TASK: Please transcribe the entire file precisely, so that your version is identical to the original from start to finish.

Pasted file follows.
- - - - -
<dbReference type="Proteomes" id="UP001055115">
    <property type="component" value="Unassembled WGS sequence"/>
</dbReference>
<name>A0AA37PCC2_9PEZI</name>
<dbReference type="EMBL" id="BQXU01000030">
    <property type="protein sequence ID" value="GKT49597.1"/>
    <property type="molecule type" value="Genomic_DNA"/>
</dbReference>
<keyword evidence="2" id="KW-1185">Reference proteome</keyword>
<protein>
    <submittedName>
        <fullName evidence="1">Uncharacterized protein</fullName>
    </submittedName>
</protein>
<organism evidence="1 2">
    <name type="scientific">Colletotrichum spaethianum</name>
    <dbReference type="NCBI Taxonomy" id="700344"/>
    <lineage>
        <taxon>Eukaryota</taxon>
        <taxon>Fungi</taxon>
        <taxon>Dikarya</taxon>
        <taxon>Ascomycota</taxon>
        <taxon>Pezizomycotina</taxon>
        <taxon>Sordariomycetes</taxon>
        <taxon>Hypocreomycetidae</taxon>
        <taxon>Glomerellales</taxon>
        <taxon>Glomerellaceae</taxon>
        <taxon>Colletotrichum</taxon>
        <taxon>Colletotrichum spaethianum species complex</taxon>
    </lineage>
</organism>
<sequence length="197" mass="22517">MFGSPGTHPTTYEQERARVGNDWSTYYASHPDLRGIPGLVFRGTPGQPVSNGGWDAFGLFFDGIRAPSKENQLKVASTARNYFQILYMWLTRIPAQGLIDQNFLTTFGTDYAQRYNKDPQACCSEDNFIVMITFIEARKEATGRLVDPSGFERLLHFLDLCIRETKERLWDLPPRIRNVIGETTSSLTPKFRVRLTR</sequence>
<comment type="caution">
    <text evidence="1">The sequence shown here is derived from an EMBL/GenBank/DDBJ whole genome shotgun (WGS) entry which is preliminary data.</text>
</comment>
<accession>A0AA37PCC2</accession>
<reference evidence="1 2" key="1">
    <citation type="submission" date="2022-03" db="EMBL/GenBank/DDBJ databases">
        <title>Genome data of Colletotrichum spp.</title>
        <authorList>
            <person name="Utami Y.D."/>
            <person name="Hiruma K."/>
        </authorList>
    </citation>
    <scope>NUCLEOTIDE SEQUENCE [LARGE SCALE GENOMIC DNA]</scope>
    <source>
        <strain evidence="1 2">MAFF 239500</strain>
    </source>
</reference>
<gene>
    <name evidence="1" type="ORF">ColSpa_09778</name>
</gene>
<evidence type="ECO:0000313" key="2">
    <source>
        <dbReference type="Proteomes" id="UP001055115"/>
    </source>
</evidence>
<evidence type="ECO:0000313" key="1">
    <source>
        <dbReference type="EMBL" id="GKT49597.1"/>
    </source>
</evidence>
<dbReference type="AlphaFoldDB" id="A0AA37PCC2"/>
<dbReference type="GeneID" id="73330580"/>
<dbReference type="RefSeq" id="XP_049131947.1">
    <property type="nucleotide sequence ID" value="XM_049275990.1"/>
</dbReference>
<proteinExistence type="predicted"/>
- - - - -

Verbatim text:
<dbReference type="Proteomes" id="UP001055115">
    <property type="component" value="Unassembled WGS sequence"/>
</dbReference>
<name>A0AA37PCC2_9PEZI</name>
<dbReference type="EMBL" id="BQXU01000030">
    <property type="protein sequence ID" value="GKT49597.1"/>
    <property type="molecule type" value="Genomic_DNA"/>
</dbReference>
<keyword evidence="2" id="KW-1185">Reference proteome</keyword>
<protein>
    <submittedName>
        <fullName evidence="1">Uncharacterized protein</fullName>
    </submittedName>
</protein>
<organism evidence="1 2">
    <name type="scientific">Colletotrichum spaethianum</name>
    <dbReference type="NCBI Taxonomy" id="700344"/>
    <lineage>
        <taxon>Eukaryota</taxon>
        <taxon>Fungi</taxon>
        <taxon>Dikarya</taxon>
        <taxon>Ascomycota</taxon>
        <taxon>Pezizomycotina</taxon>
        <taxon>Sordariomycetes</taxon>
        <taxon>Hypocreomycetidae</taxon>
        <taxon>Glomerellales</taxon>
        <taxon>Glomerellaceae</taxon>
        <taxon>Colletotrichum</taxon>
        <taxon>Colletotrichum spaethianum species complex</taxon>
    </lineage>
</organism>
<sequence length="197" mass="22517">MFGSPGTHPTTYEQERARVGNDWSTYYASHPDLRGIPGLVFRGTPGQPVSNGGWDAFGLFFDGIRAPSKENQLKVASTARNYFQILYMWLTRIPAQGLIDQNFLTTFGTDYAQRYNKDPQACCSEDNFIVMITFIEARKEATGRLVDPSGFERLLHFLDLCIRETKERLWDLPPRIRNVIGETTSSLTPKFRVRLTR</sequence>
<comment type="caution">
    <text evidence="1">The sequence shown here is derived from an EMBL/GenBank/DDBJ whole genome shotgun (WGS) entry which is preliminary data.</text>
</comment>
<accession>A0AA37PCC2</accession>
<reference evidence="1 2" key="1">
    <citation type="submission" date="2022-03" db="EMBL/GenBank/DDBJ databases">
        <title>Genome data of Colletotrichum spp.</title>
        <authorList>
            <person name="Utami Y.D."/>
            <person name="Hiruma K."/>
        </authorList>
    </citation>
    <scope>NUCLEOTIDE SEQUENCE [LARGE SCALE GENOMIC DNA]</scope>
    <source>
        <strain evidence="1 2">MAFF 239500</strain>
    </source>
</reference>
<gene>
    <name evidence="1" type="ORF">ColSpa_09778</name>
</gene>
<evidence type="ECO:0000313" key="2">
    <source>
        <dbReference type="Proteomes" id="UP001055115"/>
    </source>
</evidence>
<evidence type="ECO:0000313" key="1">
    <source>
        <dbReference type="EMBL" id="GKT49597.1"/>
    </source>
</evidence>
<dbReference type="AlphaFoldDB" id="A0AA37PCC2"/>
<dbReference type="GeneID" id="73330580"/>
<dbReference type="RefSeq" id="XP_049131947.1">
    <property type="nucleotide sequence ID" value="XM_049275990.1"/>
</dbReference>
<proteinExistence type="predicted"/>